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Employment Law Newsletters

From time to time, and particularly when there are any significant developments in the field of Employment Law, Knight-Webb Solicitors publish a newsletter. To subscribe to this newsletter, please email sunita@knightwebb.com.

You can read previous newsletters online by clicking on the links below:

Employment Law Newsletter Autumn 2021

Employment Law Newsletter Spring 2020

Summer 2022 case update

Interim injunction to enforce 12 month non-compete clause refused – time is of the essence when seeking injunctive relief

When enforcing a restrictive covenant, a court must consider the doctrine of restraint of trade. Any contractual term restricting an employee’s activities after termination will be void for being in restraint of trade and contrary to public policy, unless the employer can show that it is no wider than is necessary to protect the legitimate business interests of the employer.

One of the remedies available to an employer when seeking to enforce restrictive covenants is to apply for an interim injunction which may be granted as a temporary measure to “hold the ring” until matters can be fully explored at trial.

In Planon Ltd v Gilligan [2022] EWCA Civ 642, the Court of Appeal (CA) dismissed an appeal from the High Court’s refusal to grant an interim injunction to enforce a non-compete clause, but for reasons different to those of the High Court. The Court of Appeal’s views on the effect of delay are a reminder to those seeking injunctive relief that time is of the essence.

Planon develops and sells software for managing facilities and its customers include universities, hotels, public buildings and large office blocks. Mr Gilligan was employed as an account manager, and later promoted to sales manager. His contract contained post-termination restrictions which included a non-compete clause which provided that he would not, for 12 months after the termination of his employment, be involved in any capacity with any business concern which was, or intended to be in, competition with any part of Planon’s business which he had been involved with to a material extent in the six months before his employment terminated. Mr Gilligan resigned and joined a competitor, ServiceNow.

The parties were agreed that the effect of the non-compete clause was, in short, to stop Mr Gilligan from working in facilities management software for the 12 month period of the restraint.

In the Court of Appeal, Elisabeth Laing LJ noted that by the time of the hearing before the CA, Mr Gillingham had been employed by the competitor for seven months; the period of restraint had only about four months to run. This was a weighty factor which meant it would now be contrary to the balance of convenience to grant an injunction to enforce it. Much of the damage to Planon’s legitimate interests would already have been caused.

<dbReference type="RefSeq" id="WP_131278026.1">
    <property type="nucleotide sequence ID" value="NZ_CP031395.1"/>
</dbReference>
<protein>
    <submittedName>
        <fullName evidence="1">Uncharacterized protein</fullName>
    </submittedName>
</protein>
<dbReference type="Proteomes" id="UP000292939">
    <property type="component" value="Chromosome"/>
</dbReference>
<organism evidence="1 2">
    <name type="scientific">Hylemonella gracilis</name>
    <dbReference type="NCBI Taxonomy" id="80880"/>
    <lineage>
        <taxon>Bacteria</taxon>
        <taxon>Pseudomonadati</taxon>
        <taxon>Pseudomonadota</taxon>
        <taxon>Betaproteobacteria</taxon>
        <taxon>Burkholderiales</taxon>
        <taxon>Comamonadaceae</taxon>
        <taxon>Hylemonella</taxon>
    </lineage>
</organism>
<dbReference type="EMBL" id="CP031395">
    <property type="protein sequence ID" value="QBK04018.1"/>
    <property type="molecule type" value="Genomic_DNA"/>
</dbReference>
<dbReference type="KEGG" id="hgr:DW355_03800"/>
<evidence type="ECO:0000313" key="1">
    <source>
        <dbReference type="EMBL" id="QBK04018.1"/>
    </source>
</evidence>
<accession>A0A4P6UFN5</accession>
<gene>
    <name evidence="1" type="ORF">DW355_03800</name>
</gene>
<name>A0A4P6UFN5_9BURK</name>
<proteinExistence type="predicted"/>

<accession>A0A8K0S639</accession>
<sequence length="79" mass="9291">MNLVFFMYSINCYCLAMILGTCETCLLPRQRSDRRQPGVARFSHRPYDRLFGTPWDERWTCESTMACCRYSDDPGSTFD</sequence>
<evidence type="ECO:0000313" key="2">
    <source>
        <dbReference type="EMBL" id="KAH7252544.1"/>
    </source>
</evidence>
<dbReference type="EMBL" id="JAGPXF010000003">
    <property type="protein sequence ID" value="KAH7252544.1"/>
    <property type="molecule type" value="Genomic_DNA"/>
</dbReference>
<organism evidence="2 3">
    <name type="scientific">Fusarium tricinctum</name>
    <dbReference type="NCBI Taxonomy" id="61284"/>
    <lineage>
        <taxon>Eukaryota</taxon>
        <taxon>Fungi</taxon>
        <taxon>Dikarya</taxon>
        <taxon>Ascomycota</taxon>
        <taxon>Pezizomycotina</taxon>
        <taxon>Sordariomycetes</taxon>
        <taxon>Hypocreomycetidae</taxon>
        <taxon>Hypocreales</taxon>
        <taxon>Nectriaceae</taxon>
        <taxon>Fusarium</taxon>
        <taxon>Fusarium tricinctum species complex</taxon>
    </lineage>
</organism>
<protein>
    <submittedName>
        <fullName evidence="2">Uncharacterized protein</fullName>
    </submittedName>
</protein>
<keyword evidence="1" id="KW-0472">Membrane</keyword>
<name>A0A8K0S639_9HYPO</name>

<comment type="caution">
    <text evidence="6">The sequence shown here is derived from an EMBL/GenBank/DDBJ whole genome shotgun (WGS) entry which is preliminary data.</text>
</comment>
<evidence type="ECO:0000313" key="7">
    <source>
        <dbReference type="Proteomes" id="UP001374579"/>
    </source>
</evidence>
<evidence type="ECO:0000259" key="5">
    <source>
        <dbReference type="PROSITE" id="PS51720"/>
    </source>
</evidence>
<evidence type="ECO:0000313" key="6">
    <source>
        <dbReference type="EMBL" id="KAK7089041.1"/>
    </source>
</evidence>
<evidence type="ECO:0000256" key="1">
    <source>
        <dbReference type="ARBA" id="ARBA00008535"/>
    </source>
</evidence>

Bean LJ took a difference view of the initial period of delay. He considered that if Mr Gilligan’s job with ServiceNow posed as severe a threat to Planon’s protectable trade secrets or customer connections as the company asserted, the damage would have been done in the first few days, and certainly well before the lapse of two months (which was the time it took between learning of his employment by ServiceNow and the High Court hearing). He said that the status quo should be preserved and that the High Court judge would have been justified in refusing an interlocutory injunction on this ground.

The case is a reminder that the longer the delay to a court hearing the better the chance that the former employee may successfully argue that the damage is done and that the status quo should allow them to continue in their new employment.

November / December 2021 case update

Unfair dismissal whistleblowing claim – Not enough that selection for redundancy was ‘materially influenced’ by protected disclosures.

The recent Employment Appeal Tribunal judgement in the case of Secure Care UK Limited v R Mott illustrates some of the hurdles employees face when bringing whistleblowing claims for automatic unfair dismissal.

The Claimant worked as a Logistics Manager for the Respondent, which provided transport services for NHS patients with mental health problems. He made nine alleged protected disclosures, relating to matters such as inadequate staffing. He was put at risk of redundancy and dismissed.

The tribunal accepted that three of the disclosures qualified as protected disclosures. It found that there was a genuine redundancy situation but that the Claimant’s disclosures had had a material impact on his selection. The tribunal held the Claimant was unfairly dismissed.

The EAT disagreed. The tribunal had applied the wrong test – it had used the ‘materially influences’ test, which applies to s47B Employment Rights Act claims for whistleblowing detriments (as opposed to dismissal), rather than the sole or principal reason test required for s103A ERA claims for automatic unfair dismissal.

The EAT also found that the tribunal had failed in the causation assessment. It had failed to distinguish the impact of the three protected disclosures (and whether these caused the dismissal) from the impact of all nine disclosures.

Knight-Webb Solicitors are specialists in employment law. We pride ourselves in providing a first-rate, cost-effective and personal service to clients. We can advise you on employment law matters including furlough arrangements, redundancies and settlement agreements.

Contact Sunita Knight-Webb on 020 7207 6195 or at sunita@knightwebb.com